In these embodiments, the rinse of the base with a second medium will decrease the solubility of the compound or combination of compounds. In the metal ammonium complex case, the basic metal ammonium compound is formed; in the cuprous ion complex case, loss of HCl in the rinse will lead to decreased solubility. In the soluble iron salt case, the second medium rinse causes decreased solubility.

All three concepts can use a variety of metallic compounds.

The media can comprise organic and inorganic solvents such as water, alcohols, e.g., methanol and the like, ketones, e.g., acetone, methyl ethyl ketone, etc., esters, e.g., ethyl acetate. Preferably, aqueous media are used.

Media based on organic systems can be employed, particularly on resin bearing systems such as epoxy. In one such system, cupric chloride is readily dissolved and complexed with dimethyl formamide (DMF). A resin bearing surface brought into contact with this solution quickly adsorbs metal complex. The surface is then rinsed with a second medium, e.g., water, which removes excess metal complex (and first medium) and then the surface is next treated with an agent to convert the metal to a catalytically active state, such as a solution of sodium borohydride or hydrazine hydrate dissolved in a suitable solvent, such as DMF.

The present invention can be used to sensitize a wide variety of non-metallic substrates, such as plastic, e.g., polyepoxides, phenolics, polystyrene, polyesters, nylons, polyacetals, polycarbonates, and the like, or glass, porcelain, cloth, paper, compressed wood, and the like. ABS resins are especially efficiently metallized with a "two-stage" treatment with reducing agents, as described above and exemplified hereinafter. The resinous substrates can be treated in known ways to activate the surfaces prior to sensitization--this gives the highest adhesion between subsequently deposited electroless metal and the resinous substrates.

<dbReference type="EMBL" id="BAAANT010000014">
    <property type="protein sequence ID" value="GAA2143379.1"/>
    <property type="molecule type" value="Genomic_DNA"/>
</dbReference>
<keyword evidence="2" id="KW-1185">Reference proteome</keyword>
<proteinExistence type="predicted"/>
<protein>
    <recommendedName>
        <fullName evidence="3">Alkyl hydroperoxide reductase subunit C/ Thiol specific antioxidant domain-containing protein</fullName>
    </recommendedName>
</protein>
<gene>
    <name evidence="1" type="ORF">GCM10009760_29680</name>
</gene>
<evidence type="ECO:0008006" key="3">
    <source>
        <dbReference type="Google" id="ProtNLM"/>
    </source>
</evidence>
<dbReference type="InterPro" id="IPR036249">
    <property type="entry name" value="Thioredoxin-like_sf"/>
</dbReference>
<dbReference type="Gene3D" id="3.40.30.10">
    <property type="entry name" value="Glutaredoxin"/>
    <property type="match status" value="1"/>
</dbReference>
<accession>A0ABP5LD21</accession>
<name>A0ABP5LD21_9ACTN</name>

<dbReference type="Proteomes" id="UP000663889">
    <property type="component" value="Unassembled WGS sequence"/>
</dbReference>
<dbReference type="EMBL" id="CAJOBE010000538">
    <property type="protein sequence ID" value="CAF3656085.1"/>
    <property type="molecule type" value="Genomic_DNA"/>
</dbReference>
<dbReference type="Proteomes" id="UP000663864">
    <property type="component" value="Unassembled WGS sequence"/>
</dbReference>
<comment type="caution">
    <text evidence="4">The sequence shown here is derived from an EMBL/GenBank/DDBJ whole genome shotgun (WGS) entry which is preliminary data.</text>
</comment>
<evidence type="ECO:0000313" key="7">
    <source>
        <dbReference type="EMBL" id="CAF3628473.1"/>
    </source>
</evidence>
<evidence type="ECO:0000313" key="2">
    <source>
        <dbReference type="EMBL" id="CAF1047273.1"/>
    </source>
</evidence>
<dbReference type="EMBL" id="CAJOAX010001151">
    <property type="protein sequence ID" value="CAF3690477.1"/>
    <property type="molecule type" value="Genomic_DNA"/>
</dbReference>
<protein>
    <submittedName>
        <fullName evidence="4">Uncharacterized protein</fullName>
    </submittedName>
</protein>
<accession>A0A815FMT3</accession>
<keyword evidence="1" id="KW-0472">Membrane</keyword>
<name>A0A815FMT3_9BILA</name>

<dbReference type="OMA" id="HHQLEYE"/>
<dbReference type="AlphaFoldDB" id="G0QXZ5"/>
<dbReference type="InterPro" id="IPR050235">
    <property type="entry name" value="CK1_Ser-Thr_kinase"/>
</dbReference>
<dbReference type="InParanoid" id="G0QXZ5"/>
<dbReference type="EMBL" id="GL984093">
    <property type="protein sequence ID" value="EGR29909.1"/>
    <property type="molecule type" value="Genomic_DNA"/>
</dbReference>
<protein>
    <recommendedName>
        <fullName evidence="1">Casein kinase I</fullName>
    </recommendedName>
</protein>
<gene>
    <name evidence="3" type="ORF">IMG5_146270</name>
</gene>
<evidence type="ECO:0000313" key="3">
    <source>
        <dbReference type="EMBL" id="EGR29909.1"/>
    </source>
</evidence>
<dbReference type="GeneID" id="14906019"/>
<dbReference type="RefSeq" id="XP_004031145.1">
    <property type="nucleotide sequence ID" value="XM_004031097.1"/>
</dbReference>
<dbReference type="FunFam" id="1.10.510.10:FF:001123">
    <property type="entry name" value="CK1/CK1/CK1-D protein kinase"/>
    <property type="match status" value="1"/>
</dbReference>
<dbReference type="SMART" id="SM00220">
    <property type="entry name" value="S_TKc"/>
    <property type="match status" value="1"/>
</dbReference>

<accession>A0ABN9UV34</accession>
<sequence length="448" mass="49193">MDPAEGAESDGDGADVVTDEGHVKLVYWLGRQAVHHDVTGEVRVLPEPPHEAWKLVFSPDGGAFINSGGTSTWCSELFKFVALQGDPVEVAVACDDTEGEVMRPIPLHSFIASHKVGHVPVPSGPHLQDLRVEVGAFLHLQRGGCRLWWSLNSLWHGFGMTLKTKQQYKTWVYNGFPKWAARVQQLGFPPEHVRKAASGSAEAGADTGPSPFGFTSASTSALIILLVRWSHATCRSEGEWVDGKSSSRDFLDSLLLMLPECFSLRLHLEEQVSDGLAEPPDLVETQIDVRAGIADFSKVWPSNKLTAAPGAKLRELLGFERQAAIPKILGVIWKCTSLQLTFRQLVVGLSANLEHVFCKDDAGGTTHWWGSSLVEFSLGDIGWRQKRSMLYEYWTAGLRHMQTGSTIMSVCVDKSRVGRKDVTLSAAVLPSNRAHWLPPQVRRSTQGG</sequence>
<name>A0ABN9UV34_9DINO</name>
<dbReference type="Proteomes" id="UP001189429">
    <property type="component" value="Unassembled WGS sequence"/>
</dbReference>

One way to activate resinous bases is to render them permanently polar and wettable by treatment first with a pre-activating agent, e.g., dimethyl formamide, dimethyl sulfoxide, methyl ethyl ketone or mixture of toluene and water, etc., depending on the nature of the resin, than with an activator such as chromic acid-sulfuric acid, and then with a reducing agent, such as sodium bisulfite or hydroxylamine hydrochloride, the result of which is to produce a permanently polarized, wettable surface.

Such techniques are disclosed in greater detail, for example, in copending U.S. patent application Ser. No. 227,678, filed Feb. 18, 1972, the disclosure of which is incorporated herein by reference.

On the other hand, the surface of the resinous article can be partially degradable, or be provided with a surface layer having such properties, or contain degradable particles, such as rubber particles, and on treatment with suitable agents, such as chromic acid, or permanganate, is caused to become microporous and thus activated to adherent metal deposits.

Any conventional electroless metal deposition bath useful with conventionally precious metal sensitized surfaces can be used to deposit metal on the surfaces sensitized according to this invention. Generally, the deposition baths will contain an ion of the metal or metals whose deposition is desired, a complexing agent for the ion, a reducing agent for the ion and an agent to adjust the bath to an optimum, predetermined pH. Such baths are amply described in the patent and textbook literature. See, for example, the patents cited hereinabove.

DESCRIPTION OF THE PREFERRED EMBODIMENTS

The following examples illustrate the processes of this invention. They are not to be construed as limiting.

EXAMPLE 1

An epoxy-glass laminate is provided with holes at pre-selected locations. The surface is rendered permanently polarized and wettable by immersion in dimethyl formamide at 80 F. for 2-5 minutes, rinsing in water, immersing in a solution of 100 g./l. CrO3, 250 ml./l. of concentrated sulfuric acid, balance water, for about 1 minute, immersing in a 5% solution of NaHSO3 for about 2 minutes, rinsing thoroughly in cold water, then in hot (160 F.) water and air or oven-drying.

Then the laminate is reverse-masked with a conventional background resist and then sensitized by immersion in and adsorption of a copper compound from a first medium comprising

______________________________________CuCl2.2H2 O 34     g./l.Hydrochloric acid (37%)                 250    ml./l.NaH2 PO2.2H2 O                 30     g./l.Water (to make).______________________________________

The so-treated laminate is next rinsed thoroughly with a second medium comprising cold water to decrease the solubility of said copper compound and to remove the excess.